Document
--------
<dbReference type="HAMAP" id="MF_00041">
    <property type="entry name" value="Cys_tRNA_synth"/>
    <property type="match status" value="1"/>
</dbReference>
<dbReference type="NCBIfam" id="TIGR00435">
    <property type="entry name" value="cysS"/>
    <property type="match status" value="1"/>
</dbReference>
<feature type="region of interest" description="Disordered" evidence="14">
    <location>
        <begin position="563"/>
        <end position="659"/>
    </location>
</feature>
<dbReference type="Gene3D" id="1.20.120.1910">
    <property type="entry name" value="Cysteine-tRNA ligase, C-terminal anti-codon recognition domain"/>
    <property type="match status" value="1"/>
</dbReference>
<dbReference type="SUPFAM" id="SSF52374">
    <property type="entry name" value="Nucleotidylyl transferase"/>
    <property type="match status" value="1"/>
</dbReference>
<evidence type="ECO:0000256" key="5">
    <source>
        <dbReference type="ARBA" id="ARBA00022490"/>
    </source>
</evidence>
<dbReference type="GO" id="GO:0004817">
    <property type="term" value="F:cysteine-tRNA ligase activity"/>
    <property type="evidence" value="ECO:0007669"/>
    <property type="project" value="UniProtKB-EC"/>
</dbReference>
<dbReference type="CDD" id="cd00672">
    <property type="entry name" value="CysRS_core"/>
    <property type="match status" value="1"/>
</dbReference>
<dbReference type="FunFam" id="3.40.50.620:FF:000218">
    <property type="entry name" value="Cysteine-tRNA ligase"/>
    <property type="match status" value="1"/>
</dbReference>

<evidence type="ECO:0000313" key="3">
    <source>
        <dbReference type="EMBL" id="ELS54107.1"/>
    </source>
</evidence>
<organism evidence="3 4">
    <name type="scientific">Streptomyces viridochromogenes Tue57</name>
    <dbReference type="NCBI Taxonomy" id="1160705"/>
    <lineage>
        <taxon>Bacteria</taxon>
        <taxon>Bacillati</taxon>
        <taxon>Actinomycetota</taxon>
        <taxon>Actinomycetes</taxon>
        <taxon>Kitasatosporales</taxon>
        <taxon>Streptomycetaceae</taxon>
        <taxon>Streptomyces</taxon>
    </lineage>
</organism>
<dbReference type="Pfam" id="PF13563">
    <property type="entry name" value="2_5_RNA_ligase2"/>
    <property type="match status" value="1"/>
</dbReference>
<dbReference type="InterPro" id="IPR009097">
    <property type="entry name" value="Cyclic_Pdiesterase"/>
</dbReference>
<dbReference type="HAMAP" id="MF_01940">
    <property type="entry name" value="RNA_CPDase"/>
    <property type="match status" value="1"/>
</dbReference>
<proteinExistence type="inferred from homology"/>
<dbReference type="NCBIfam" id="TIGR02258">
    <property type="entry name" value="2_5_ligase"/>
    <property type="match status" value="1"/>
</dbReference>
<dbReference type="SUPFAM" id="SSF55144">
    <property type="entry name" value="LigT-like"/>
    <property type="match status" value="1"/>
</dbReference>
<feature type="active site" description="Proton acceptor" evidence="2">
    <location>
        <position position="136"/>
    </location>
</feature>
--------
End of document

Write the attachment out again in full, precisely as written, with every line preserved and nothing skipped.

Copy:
<dbReference type="HAMAP" id="MF_00041">
    <property type="entry name" value="Cys_tRNA_synth"/>
    <property type="match status" value="1"/>
</dbReference>
<dbReference type="NCBIfam" id="TIGR00435">
    <property type="entry name" value="cysS"/>
    <property type="match status" value="1"/>
</dbReference>
<feature type="region of interest" description="Disordered" evidence="14">
    <location>
        <begin position="563"/>
        <end position="659"/>
    </location>
</feature>
<dbReference type="Gene3D" id="1.20.120.1910">
    <property type="entry name" value="Cysteine-tRNA ligase, C-terminal anti-codon recognition domain"/>
    <property type="match status" value="1"/>
</dbReference>
<dbReference type="SUPFAM" id="SSF52374">
    <property type="entry name" value="Nucleotidylyl transferase"/>
    <property type="match status" value="1"/>
</dbReference>
<evidence type="ECO:0000256" key="5">
    <source>
        <dbReference type="ARBA" id="ARBA00022490"/>
    </source>
</evidence>
<dbReference type="GO" id="GO:0004817">
    <property type="term" value="F:cysteine-tRNA ligase activity"/>
    <property type="evidence" value="ECO:0007669"/>
    <property type="project" value="UniProtKB-EC"/>
</dbReference>
<dbReference type="CDD" id="cd00672">
    <property type="entry name" value="CysRS_core"/>
    <property type="match status" value="1"/>
</dbReference>
<dbReference type="FunFam" id="3.40.50.620:FF:000218">
    <property type="entry name" value="Cysteine-tRNA ligase"/>
    <property type="match status" value="1"/>
</dbReference>

<evidence type="ECO:0000313" key="3">
    <source>
        <dbReference type="EMBL" id="ELS54107.1"/>
    </source>
</evidence>
<organism evidence="3 4">
    <name type="scientific">Streptomyces viridochromogenes Tue57</name>
    <dbReference type="NCBI Taxonomy" id="1160705"/>
    <lineage>
        <taxon>Bacteria</taxon>
        <taxon>Bacillati</taxon>
        <taxon>Actinomycetota</taxon>
        <taxon>Actinomycetes</taxon>
        <taxon>Kitasatosporales</taxon>
        <taxon>Streptomycetaceae</taxon>
        <taxon>Streptomyces</taxon>
    </lineage>
</organism>
<dbReference type="Pfam" id="PF13563">
    <property type="entry name" value="2_5_RNA_ligase2"/>
    <property type="match status" value="1"/>
</dbReference>
<dbReference type="InterPro" id="IPR009097">
    <property type="entry name" value="Cyclic_Pdiesterase"/>
</dbReference>
<dbReference type="HAMAP" id="MF_01940">
    <property type="entry name" value="RNA_CPDase"/>
    <property type="match status" value="1"/>
</dbReference>
<proteinExistence type="inferred from homology"/>
<dbReference type="NCBIfam" id="TIGR02258">
    <property type="entry name" value="2_5_ligase"/>
    <property type="match status" value="1"/>
</dbReference>
<dbReference type="SUPFAM" id="SSF55144">
    <property type="entry name" value="LigT-like"/>
    <property type="match status" value="1"/>
</dbReference>
<feature type="active site" description="Proton acceptor" evidence="2">
    <location>
        <position position="136"/>
    </location>
</feature>